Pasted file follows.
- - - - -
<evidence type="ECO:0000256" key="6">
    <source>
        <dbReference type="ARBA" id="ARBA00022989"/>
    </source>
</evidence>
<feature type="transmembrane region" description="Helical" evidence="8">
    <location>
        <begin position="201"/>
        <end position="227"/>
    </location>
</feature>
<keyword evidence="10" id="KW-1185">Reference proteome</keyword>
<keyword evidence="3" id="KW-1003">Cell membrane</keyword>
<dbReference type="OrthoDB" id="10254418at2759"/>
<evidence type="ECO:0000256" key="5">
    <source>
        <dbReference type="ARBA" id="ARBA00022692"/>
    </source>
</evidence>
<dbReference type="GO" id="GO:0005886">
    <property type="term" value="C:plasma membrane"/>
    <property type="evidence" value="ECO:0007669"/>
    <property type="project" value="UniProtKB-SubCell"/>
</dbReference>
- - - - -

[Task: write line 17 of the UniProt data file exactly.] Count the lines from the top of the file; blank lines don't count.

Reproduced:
        <dbReference type="ARBA" id="ARBA00022692"/>